4. Thank you all so much for sharing your stories - as I read them I am finding myself mulling over some bittersweet memories as well. My mother was an outstanding cook - despite what as an adult I now understand to be our very limited means, every night we (Mom, Dad, and some combination of my 7 older siblings and I) would sit down together to an expertly prepared and well balanced meal - some kind of meat, usually a large roast of pork or beef with gravy; a starch; two vegetables; often a green salad; and a dessert, sometimes store-bought cookies but many times homemade. I may have taken it for granted when she prepared one of the very few meals I did not care for, but I recall finding most of what she made absolutely delicious. She took great pride in her cooking, though she did not particularly enjoy having to do it, and as she got older and frailer and less able or willing to cook for herself, she often bemoaned the lack of appropriate flavor development or seasoning in restaurant meals and even some of the dishes my sisters and I prepared for her in her later years. She passed away 18 months ago at 85, and spent her final month between hospital and nursing home on a strict low sodium diet. She felt so lousy that she had little appetite, and though the food in the hospital was better prepared than the nursing home, it was all devoid of flavor and pleasure and it was nearly impossible to get her to eat very much, even with judicious use of the salt packets we hoarded and smuggled in for her - which only made her weaker and frailer. Further, specific dietary requests made at the nursing home (for example, please no meat of any kind on Friday, for religious reasons) were completely ignored and when alternate meals requested they either did not arrive or arrived stone cold. So much about it infuriated me - it was clear she did not have much longer, so why deny her decent food? Why be so careless about her nutrition when she so desperately needed calories? It all seemed so counterintuitive to caring for the whole person. When I think back on that last awful month, there are three food-related things that stick out in my mind as... redeeming? Not sure of the right word, but moments of pleasure that she hadn't felt for a long time. First, since it was the holidays I made a massive basket of chocolate barks, clusters, and dipped pretzels for her to give out to the staff whom she particularly liked. She loved being in a position to share something handmade with people who showed her care and kindness, which seemed to give her a bit of joy she might not otherwise have experienced during her last Christmas and made her something of a temporary rockstar with the chocoholics on staff. Second, I made her some specialchocolate bark with ingredients I knew she loved, in hopes it would entice her to snack and get some calories in her. It did the trick, at least temporarily - she truly enjoyed it and I was able to replenish her stash a few times before her appetite went downhill completely. Finally, on the last day in the nursing home before the final hospital stay - the last day she was reasonably coherent - I was visiting when her lunch was delivered and since she was nearly too weak to feed herself, I ended up feeding her the cream of mushroom soup on her tray. This must have been delivered to her by mistake, as miraculously it was both hot and tasty to her. She ate most of it - more than I had seen her eat in weeks - and it ended up being the last real meal she ate before she died a few days later. When I think about those final days I often think about how that simple bowl of soup might have been the last pleasure she enjoyed, and my being there to feed it to her might have helped her enjoy it without what, in her condition, would have been a profound exertion if she had had to feed it to herself. Whoa. Sorry for the wall of text. Food is such powerful medicine, in all kinds of ways, isn't it?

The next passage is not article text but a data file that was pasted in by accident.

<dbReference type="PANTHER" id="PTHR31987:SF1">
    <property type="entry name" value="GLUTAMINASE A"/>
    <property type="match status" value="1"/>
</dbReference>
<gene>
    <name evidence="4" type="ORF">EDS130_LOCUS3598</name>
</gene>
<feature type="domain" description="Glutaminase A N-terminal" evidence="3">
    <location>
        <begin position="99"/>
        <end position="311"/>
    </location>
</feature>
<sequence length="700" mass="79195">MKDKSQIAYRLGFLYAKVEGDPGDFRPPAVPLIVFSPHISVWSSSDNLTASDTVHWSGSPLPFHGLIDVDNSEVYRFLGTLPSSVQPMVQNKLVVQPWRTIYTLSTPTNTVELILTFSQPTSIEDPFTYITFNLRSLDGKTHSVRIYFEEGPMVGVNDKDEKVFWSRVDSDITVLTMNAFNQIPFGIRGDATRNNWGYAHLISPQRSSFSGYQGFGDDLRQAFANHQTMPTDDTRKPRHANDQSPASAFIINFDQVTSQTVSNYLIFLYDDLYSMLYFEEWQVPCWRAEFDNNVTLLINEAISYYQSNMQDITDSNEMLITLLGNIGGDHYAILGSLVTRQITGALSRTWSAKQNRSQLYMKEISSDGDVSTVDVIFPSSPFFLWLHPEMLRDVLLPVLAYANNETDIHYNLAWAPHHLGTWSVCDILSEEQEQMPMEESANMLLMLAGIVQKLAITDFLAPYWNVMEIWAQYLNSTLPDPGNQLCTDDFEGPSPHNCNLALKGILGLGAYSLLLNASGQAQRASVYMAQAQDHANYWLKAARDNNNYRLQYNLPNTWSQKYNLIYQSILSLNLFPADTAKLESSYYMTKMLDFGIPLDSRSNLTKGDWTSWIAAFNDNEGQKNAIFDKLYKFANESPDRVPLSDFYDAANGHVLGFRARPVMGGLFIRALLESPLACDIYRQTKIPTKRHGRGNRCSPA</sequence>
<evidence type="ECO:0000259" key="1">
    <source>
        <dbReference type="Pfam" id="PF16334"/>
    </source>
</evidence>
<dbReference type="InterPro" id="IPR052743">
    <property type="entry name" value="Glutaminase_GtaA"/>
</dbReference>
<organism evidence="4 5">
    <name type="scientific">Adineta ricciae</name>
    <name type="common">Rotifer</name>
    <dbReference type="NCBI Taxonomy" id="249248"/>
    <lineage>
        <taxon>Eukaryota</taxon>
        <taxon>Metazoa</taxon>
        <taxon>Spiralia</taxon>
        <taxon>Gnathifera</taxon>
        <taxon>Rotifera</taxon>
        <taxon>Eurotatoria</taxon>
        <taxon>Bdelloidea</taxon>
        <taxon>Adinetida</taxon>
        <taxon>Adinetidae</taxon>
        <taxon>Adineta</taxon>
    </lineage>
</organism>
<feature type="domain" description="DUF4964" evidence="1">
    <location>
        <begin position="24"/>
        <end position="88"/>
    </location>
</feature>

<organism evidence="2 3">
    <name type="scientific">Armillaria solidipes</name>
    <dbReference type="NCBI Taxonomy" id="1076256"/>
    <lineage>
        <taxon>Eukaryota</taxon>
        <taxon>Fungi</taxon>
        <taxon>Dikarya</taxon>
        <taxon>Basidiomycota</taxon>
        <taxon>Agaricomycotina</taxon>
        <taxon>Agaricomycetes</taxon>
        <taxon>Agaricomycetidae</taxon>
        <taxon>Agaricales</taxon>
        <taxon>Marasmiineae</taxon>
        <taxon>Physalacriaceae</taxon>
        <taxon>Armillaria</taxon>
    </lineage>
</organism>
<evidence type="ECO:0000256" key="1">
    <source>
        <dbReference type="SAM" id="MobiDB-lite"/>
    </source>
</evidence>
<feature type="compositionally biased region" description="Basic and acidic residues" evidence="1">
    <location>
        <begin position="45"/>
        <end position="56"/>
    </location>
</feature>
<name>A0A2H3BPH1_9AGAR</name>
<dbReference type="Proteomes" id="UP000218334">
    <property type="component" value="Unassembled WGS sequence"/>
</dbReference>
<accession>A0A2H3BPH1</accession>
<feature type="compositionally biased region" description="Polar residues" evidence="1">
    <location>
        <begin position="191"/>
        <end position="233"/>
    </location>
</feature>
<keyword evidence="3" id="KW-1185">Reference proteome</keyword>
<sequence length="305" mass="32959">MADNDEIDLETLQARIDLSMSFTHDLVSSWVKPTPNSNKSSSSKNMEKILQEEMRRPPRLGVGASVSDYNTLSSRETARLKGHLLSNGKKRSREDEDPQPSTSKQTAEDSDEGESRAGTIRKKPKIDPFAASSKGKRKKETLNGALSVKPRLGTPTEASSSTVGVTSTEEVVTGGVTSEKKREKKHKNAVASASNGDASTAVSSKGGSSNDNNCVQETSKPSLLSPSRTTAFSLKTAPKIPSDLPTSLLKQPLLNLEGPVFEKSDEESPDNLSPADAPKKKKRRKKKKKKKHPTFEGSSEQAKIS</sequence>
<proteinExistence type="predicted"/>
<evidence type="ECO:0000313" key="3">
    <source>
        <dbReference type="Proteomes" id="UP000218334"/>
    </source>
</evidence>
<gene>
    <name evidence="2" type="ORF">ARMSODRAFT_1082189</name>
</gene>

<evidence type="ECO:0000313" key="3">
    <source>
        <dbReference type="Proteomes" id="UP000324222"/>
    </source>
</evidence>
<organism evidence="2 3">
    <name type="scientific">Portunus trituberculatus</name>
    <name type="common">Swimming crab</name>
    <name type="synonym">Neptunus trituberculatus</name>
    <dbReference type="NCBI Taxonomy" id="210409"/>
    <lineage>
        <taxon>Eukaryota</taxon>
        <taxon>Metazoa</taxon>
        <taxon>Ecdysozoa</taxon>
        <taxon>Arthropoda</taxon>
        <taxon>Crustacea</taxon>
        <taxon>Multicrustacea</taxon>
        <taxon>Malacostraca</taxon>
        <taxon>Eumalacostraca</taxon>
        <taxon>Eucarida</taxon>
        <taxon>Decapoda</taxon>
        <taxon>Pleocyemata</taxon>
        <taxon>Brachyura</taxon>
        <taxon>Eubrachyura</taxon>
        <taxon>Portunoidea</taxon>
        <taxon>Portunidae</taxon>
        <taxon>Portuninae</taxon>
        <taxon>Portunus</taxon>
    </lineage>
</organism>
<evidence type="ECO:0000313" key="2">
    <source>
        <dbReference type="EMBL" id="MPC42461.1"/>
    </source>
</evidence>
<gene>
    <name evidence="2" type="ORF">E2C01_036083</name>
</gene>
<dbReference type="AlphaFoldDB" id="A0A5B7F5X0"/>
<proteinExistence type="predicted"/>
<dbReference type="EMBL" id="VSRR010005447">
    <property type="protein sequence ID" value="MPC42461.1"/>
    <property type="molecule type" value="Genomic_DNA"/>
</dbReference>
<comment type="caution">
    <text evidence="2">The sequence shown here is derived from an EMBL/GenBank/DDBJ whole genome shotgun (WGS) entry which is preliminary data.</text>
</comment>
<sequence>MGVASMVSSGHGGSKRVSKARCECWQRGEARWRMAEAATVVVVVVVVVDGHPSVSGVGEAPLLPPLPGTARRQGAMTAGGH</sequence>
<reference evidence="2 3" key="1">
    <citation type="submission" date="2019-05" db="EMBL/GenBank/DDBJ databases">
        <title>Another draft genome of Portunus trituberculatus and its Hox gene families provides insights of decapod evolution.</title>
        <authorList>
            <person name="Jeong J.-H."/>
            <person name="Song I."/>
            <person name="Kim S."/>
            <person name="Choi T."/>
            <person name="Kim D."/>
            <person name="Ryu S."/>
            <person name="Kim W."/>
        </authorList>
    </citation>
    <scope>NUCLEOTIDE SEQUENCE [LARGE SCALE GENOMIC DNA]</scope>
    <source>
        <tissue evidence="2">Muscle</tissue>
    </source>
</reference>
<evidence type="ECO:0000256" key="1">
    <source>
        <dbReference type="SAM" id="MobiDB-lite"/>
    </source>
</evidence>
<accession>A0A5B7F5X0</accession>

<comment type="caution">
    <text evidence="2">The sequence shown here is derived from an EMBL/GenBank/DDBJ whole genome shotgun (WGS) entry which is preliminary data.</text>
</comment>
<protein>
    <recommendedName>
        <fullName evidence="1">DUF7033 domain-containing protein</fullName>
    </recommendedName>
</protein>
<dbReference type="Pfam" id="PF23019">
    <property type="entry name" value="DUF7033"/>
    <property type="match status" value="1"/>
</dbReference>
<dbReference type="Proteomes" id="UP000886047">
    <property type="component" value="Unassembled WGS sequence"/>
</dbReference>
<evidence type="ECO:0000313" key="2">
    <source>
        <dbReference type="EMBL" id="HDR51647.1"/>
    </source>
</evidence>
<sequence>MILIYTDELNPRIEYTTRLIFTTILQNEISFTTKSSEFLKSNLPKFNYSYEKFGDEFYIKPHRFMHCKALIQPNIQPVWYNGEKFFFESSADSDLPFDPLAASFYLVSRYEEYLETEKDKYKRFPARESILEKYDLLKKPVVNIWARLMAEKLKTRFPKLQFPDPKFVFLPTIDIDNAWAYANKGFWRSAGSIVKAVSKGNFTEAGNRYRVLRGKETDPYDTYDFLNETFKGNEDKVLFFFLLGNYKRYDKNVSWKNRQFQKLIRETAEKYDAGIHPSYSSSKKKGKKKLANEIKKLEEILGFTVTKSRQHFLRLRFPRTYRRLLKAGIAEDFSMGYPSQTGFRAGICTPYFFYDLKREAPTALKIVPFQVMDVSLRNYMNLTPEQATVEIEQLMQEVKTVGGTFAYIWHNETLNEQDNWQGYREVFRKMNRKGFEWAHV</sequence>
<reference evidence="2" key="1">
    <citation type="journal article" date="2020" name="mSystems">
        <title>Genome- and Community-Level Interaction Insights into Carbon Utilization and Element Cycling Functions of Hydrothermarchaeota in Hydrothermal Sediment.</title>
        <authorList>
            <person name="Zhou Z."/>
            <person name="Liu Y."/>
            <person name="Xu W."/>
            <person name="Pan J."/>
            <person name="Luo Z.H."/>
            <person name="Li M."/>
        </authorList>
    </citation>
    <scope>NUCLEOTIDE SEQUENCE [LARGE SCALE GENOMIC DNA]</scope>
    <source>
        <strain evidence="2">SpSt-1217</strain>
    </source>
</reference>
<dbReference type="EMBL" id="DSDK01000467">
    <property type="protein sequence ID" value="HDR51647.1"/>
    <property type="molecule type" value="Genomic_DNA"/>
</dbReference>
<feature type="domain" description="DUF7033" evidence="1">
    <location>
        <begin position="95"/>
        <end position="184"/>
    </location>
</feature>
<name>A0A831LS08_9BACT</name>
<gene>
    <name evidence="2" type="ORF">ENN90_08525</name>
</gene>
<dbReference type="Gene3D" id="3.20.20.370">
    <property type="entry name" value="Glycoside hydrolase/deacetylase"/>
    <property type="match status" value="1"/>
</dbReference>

5. Would you mind sharing who makes that mold and the mold number or other identifying info? The bar molds I have are flimsy and terrible.